principles and techniques.  RISC Reduced instruction set computers
 Simple instructions require a small number of
basic steps to execute.  For a processor that has only simple
instructions, a large number of instructions may
be needed to perform a given programming task.  This could lead to a large value of N and a
small value for S.  It is much easier to implement efficient
pipelining in processors with simple instruction
sets.
46Instruction set CISC and RISC (contd.,)
 CISC Complex instruction set computers.
 Complex instructions involve a large number of
steps.  If individual instructions perform more complex
operations, fewer instructions will be needed,
leading to a lower value of N and a larger value
of S.  Complex instructions combined with pipelining
would achieve good performance.
47Compiler
 A compiler translates a highlevel language
program into a sequence of machine instructions  To reduce N, we need to have a suitable machine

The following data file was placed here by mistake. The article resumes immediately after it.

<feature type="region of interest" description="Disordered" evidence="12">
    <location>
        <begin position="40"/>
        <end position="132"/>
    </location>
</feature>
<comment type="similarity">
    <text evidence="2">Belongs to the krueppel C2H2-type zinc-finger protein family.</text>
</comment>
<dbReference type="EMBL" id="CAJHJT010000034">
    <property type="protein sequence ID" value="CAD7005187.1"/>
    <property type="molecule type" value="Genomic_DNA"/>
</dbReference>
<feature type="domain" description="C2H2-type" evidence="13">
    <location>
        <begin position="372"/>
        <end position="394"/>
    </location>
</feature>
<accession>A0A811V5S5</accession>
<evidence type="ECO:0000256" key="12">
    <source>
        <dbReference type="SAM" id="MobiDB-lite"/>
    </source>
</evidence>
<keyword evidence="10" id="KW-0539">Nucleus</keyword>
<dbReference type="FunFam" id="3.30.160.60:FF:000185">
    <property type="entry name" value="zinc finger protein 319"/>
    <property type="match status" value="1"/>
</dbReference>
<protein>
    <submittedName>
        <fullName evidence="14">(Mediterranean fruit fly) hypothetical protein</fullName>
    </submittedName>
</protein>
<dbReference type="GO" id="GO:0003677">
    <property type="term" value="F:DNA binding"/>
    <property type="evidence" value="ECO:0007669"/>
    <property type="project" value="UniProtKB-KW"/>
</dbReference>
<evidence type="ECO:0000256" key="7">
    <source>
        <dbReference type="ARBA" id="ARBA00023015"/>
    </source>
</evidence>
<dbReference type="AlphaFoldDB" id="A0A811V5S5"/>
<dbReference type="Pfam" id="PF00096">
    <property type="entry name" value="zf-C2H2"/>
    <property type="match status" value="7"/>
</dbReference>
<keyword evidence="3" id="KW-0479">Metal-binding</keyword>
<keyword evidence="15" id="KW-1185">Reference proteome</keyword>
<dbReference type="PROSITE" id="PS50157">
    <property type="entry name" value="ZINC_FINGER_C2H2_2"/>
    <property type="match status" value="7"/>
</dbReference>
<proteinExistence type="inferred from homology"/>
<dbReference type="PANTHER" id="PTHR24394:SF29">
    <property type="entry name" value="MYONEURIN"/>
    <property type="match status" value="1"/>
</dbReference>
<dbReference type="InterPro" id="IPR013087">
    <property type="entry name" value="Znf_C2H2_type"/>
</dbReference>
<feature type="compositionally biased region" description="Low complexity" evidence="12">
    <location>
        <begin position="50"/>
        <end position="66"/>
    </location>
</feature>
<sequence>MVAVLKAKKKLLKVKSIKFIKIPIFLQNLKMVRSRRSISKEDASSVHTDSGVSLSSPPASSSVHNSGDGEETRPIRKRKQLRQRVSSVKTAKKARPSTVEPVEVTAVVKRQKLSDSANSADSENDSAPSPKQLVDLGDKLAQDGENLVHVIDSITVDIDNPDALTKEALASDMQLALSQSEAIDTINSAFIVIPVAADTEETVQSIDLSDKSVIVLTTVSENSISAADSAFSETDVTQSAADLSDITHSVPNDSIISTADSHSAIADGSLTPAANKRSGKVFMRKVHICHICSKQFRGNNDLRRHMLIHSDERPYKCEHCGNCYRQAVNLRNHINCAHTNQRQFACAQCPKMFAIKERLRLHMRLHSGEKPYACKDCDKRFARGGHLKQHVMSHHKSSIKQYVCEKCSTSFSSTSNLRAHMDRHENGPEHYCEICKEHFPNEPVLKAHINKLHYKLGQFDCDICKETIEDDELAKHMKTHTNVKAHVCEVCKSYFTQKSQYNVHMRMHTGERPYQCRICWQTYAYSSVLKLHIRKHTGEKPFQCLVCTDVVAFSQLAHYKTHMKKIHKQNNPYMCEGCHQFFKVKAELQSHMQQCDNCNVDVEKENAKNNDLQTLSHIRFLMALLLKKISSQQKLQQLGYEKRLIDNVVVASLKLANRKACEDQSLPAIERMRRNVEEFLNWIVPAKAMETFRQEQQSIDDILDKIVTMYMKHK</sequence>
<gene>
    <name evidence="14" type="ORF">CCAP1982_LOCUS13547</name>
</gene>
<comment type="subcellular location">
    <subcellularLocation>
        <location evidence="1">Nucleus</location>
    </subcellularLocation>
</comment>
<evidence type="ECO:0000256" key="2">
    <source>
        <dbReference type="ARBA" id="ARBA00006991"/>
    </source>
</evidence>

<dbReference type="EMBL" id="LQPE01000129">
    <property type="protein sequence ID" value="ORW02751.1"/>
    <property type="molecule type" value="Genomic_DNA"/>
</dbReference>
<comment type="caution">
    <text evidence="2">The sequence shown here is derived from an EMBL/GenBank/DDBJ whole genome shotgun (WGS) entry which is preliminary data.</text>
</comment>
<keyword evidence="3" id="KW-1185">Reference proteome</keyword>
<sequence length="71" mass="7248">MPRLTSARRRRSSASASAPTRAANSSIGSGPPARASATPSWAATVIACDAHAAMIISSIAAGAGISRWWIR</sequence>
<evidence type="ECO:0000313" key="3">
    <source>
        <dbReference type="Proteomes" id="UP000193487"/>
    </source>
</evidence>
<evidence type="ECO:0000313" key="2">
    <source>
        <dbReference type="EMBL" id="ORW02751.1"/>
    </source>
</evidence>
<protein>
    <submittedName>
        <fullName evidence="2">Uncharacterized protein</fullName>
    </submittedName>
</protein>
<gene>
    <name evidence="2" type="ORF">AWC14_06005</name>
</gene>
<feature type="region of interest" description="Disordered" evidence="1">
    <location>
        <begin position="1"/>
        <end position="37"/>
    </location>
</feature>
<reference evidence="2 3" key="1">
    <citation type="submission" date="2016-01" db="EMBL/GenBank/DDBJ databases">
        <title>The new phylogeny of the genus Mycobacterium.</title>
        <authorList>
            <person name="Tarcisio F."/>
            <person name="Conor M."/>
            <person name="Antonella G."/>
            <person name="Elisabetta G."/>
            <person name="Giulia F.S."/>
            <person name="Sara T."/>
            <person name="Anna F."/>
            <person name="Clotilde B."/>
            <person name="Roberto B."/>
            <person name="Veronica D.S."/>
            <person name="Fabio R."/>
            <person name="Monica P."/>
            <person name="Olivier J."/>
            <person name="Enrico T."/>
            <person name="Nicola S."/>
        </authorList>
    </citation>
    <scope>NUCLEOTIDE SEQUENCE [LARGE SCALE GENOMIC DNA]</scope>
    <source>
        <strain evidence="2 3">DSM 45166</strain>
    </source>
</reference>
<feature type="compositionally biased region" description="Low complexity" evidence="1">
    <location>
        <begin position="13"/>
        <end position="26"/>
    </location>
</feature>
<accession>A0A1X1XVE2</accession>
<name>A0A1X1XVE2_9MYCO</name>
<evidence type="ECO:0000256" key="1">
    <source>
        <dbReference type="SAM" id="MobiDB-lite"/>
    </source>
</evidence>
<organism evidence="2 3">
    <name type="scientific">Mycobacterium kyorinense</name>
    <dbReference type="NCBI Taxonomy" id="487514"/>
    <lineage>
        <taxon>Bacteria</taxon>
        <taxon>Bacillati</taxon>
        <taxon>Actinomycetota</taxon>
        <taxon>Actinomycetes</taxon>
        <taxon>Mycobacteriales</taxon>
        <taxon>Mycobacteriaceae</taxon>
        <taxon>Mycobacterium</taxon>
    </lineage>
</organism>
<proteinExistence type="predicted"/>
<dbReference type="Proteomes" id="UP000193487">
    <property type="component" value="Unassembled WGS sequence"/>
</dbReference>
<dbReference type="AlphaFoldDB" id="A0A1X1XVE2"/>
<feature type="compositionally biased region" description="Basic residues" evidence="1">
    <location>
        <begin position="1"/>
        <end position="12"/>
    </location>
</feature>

instruction set and a compiler that makes good
use of it.  An optimizing compiler takes advantage of various
features of the target processor to reduce the
product N.S .  The compiler may rearrange program instructions
to achieve better performance.
48Performance measurement
 SPEC rating.
 A non profit organization called System
Performance Evaluation Corporation (SPEC)
selects and publishes representative application
programs for different application domains.  The SPEC rating is computed as follows
 SPEC rating Running time on the
reference computer  Running time on
the computer under test  Thus SPEC rating of 50 means that the computer
under test is 50 times faster than the reference
computer for this particular benchmark.
49Contd.,
 The test is repeated for all the programs in the
SPEC suite, and the geometric mean of the results
is computed.  Let SPECi be the rating for program i in the
suite.  The overall SPEC rating for the computer is
given by  SPEC rating ? ( SPECi )
 where n is the number of programs in the
suite.
n
i1
50Multiprocessors
 Large computer systems may contain a number of
processor units, in which case they are called